Putins stagflation revenge: Everyone said his war would destroy Russias economy but hes killing Americas too

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Between a tanking stock market, soaring inflation, and mounting recession fears, Americans are turning on the economy.

And somewhere, Vladimir Putin is probably smiling about it.

Amid all the chaos, inflation has become the biggest financial concern of nearly every American as prices rise for everything from gas to groceries.

There are several reasons that inflation reached a 40-year-high of 8.6% last month, including rising rents and labor costs. But economists say a major driver is Russia’s invasion of Ukraine, and the subsequent disruption to commodities that it has caused.

“The Russian invasion and spike in oil and other commodity prices is the No. 1 reason, followed by the pandemic & the housing shortage,” Mark Zandi, chief economist at Moody’s Analytics, wrote in a recent Twitter thread.

The invasion in February immediately scrambled the global economy and sent international markets spiraling into uncertainty. Some commodities have been especially volatile, including oil and food, due to constrained supply from Ukraine and Russia.

Responding to the invasion, Western powers unleashed a crippling series of sanctions on Russia’s economy. Hundreds of international companies have left the country, and Russia’s subsequent isolation led to a GDP loss of 3.5% there in the first quarter.

But even as Russia’s economy feels the pain, President Vladimir Putin continues to dictate global prices for energy and food. Western sanctions are starting to hurt the U.S. and the rest of the world too due to recent surges in energy prices that have caused factory shutdowns and slower growth across the U.S. and Europe, proving that Russia has more leverage than Western leaders thought.

If the war continues to drag on, global financial institutions including the World Bank say that it could have even more serious consequences for the U.S. economy. And experts have started to sound the alarm about another financial threat not seen in decades: stagflation, a toxic combination of high inflation and slow growth.

“Amid the war in Ukraine, surging inflation, and rising interest rates, global economic growth is expected to slump in 2022,” World Bank President David Malpass recently wrote in the institution’s latest economic forecast.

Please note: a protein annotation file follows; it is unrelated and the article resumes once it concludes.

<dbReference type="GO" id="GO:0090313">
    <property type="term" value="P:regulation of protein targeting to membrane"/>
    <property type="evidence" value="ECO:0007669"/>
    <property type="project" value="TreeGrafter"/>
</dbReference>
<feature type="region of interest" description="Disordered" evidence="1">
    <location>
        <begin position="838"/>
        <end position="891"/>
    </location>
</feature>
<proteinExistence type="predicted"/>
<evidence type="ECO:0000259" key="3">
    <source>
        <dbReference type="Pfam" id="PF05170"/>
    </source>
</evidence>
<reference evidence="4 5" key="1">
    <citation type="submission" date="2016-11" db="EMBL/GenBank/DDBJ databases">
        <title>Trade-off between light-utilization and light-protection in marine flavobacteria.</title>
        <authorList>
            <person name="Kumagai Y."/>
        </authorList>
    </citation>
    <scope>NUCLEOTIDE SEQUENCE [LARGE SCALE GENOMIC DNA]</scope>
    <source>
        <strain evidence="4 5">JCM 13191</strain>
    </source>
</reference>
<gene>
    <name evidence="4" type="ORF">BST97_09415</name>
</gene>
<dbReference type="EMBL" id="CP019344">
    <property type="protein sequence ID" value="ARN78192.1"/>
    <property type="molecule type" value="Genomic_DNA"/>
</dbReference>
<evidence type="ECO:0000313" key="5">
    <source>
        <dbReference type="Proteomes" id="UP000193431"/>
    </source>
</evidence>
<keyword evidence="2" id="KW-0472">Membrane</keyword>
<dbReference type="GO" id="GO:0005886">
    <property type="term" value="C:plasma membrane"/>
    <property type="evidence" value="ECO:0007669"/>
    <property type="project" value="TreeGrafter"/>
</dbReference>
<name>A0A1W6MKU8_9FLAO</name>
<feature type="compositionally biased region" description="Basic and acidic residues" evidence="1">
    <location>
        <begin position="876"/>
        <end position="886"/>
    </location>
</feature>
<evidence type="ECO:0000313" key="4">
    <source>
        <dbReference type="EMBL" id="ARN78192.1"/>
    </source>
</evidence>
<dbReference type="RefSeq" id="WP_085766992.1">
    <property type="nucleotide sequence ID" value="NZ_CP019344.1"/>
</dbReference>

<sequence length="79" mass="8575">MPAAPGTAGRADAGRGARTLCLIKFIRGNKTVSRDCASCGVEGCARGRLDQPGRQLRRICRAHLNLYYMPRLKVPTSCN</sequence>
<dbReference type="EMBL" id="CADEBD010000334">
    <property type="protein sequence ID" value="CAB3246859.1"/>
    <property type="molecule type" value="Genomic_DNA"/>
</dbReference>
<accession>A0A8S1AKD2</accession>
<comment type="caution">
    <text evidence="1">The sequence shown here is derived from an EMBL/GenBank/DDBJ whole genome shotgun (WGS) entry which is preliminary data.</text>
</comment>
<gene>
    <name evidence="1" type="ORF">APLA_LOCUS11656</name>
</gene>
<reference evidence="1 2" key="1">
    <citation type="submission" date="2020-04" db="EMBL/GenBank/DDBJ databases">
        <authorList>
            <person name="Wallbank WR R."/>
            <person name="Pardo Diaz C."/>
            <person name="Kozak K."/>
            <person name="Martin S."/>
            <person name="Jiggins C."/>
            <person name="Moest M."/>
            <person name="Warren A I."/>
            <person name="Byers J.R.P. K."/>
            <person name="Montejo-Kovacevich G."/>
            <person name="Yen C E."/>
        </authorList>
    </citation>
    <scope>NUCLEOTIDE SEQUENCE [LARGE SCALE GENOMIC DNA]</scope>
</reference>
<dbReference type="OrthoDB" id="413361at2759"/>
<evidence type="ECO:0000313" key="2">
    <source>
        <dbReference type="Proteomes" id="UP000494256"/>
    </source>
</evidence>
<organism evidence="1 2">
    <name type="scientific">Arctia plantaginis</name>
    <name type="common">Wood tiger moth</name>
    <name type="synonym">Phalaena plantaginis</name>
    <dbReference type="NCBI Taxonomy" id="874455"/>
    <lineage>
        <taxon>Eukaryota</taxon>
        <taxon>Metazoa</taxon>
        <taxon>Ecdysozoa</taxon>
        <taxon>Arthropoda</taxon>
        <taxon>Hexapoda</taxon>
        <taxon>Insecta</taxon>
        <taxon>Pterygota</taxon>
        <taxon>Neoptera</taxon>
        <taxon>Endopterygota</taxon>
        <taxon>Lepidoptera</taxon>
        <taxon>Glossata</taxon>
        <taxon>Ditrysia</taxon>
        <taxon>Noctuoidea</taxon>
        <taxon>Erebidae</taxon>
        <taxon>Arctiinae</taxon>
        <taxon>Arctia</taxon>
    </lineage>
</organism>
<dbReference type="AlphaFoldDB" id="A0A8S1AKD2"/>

The war will likely lead to “several years of above-average inflation and below-average growth,” Malpass added. “It’s a phenomenon—stagflation—that the world has not seen since the 1970s.”

The stagflation threat

Stagflation happens when growth slows significantly, but high inflation and prices continue to plague the economy.

The U.S. has not really seen stagflation since the 1970s, when that decade’s high oil prices led to simultaneous slower growth, high unemployment, and persistent high prices. Today’s circumstances are different from the 1970s, but a prolonged war in Europe would lead to very similar risks.

The war has created significant supply shortfalls for energy, food, and critical commodities including metals, exacerbated by existing supply chain problems related to the COVID-19 pandemic and subsequent lockdowns in large Chinese manufacturing hubs.

Supply shortages and soaring energy prices caused by the war have already begun forcing European factories to shut down. The manufacturing and industrial output in the U.S. is also starting to show signs of slower growth.

Lower industrial output could signal that a recession is nearing, as many economists are predicting. But with high fuel prices continuing to be a driving force behind high prices, it’s the perfect combo for stagflation.

Putin’s reprisal

Since the war began, a wave of Western sanctions has battered Russia’s economy, which preceded the departure of hundreds of foreign-owned enterprises and largely cut the country off from the global economy. But while sanctions have been brutal for average Russian citizen, with Russia’s inflation rate already at 20%, the country’s massive oil and gas sector continues to play a large role in global energy markets—and will probably continue to do so for some time.

The European Union has committed itself to reduce its reliance on Russian oil imports by 90% before year’s end. But the continent is still buying more than half of all Russian oil exports, and it might be a while before the West is able to completely wean itself from Russian fossil fuels.

And even if Europe is able to reduce its dependence on Russia, the country is still pursuing lucrative energy deals with China and Read more – FORTUNE


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